The Myth of the Four Seasons

An Example of Meaning Colored by Culture

"The “seasons” most Japanese refer to when they explain their pride to outsiders are all-inclusive. The festivals and bounty are the seasons."


Any Westerner who has spent some time in Japan will have heard this one, and probably reacted with puzzlement, if not total dismissal. It goes like this: the Japanese native, wishing to impress the visitor with the magnificence of his or her country of birth, will point out that Japan has four seasons! This is usually followed by a long pause while the Western guest waits for the punch line. None is forthcoming, however, because this is a very real and widespread perception amongst the Japanese, and is worth examining for cultural insight. Visitors from the equator or poles might be impressed, but since most other parts of the globe are blessed with seasons, usually divided into four broad categories, the initial response is often to wonder whether the Japanese are actually aware of general climatic reality. Of course they are, and this is a perfect example of a statement so colored by cultural background that its true meaning is rarely understood.

It is too easy to shrug off the Myth of the Four Seasons as a standard tag line that is directed at foreigners in an attempt to buoy the country’s image while adding to the “inscrutability factor” that the Japanese seem so fond of accrediting to their culture. The reality goes a little deeper. Not long ago I ran across a poll conducted by a major Japanese television broadcaster that tabulated opinions on why people felt they were fortunate to be Japanese and what they thought was the most appealing characteristic of their country. The majority of respondents cited the “Japan has four seasons” mantra. That was it! The main reason for national pride and satisfaction! So this is an internal perception and not just a façade that is presented to the outside world, but what does it actually mean?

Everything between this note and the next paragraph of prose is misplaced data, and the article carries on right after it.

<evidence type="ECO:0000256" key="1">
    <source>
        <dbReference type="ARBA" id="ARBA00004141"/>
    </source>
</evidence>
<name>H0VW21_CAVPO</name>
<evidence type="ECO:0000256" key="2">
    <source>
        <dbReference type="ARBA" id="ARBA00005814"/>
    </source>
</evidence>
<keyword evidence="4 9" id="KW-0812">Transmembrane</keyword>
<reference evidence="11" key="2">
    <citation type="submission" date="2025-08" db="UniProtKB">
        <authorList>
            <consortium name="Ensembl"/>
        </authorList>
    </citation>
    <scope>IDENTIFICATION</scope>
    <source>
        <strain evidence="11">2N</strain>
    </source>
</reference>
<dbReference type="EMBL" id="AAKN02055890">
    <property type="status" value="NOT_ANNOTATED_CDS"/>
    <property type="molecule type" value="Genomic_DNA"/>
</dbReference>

Here’s my translation: “Japan’s four seasons are marked and celebrated in distinctly Japanese ways that are defining elements of Japanese culture.” The mention of spring, for example, immediately elicits thoughts about planning for the cherry blossom season, and about where and with whom the cherry-blossom viewing party might be enjoyed. Spring is so strongly identified by those festivities that it is commonly known as “cherry-blossom season.” Summer is the season of the “O-Bon” holidays which, with the exception of the New Year, is the only time most businesses actually close for more than a long weekend (usually around a week or 10 days) so that everyone can return to their home town to visit and tidy up the family gravesite and welcome the spirits of the ancestors for a few days of feasting and family togetherness. Of course not everyone follows the tradition – huge numbers of Japanese take this opportunity to travel overseas – but O-Bon is the defining event of summer. Autumn is closely associated with “shinmai,” the harvest of new rice. In fact, autumn is commonly known as “the season of appetite” because of the many types of produce that appear at the market at this time of year. It is also “sports season,” when temperatures cool down enough to allow people to get out and participate in physical activities that are limited during the very hot and humid summer months. Winter is marked by “O-Shogatsu,” the New Year, which involves countless peripheral festivities, now including a dissipated version of Christmas, that stretch over several weeks. There are innumerable other local festivals that herald the coming and going of the seasons around the country, but those mentioned above are events generally recognized and simultaneously observed throughout the country.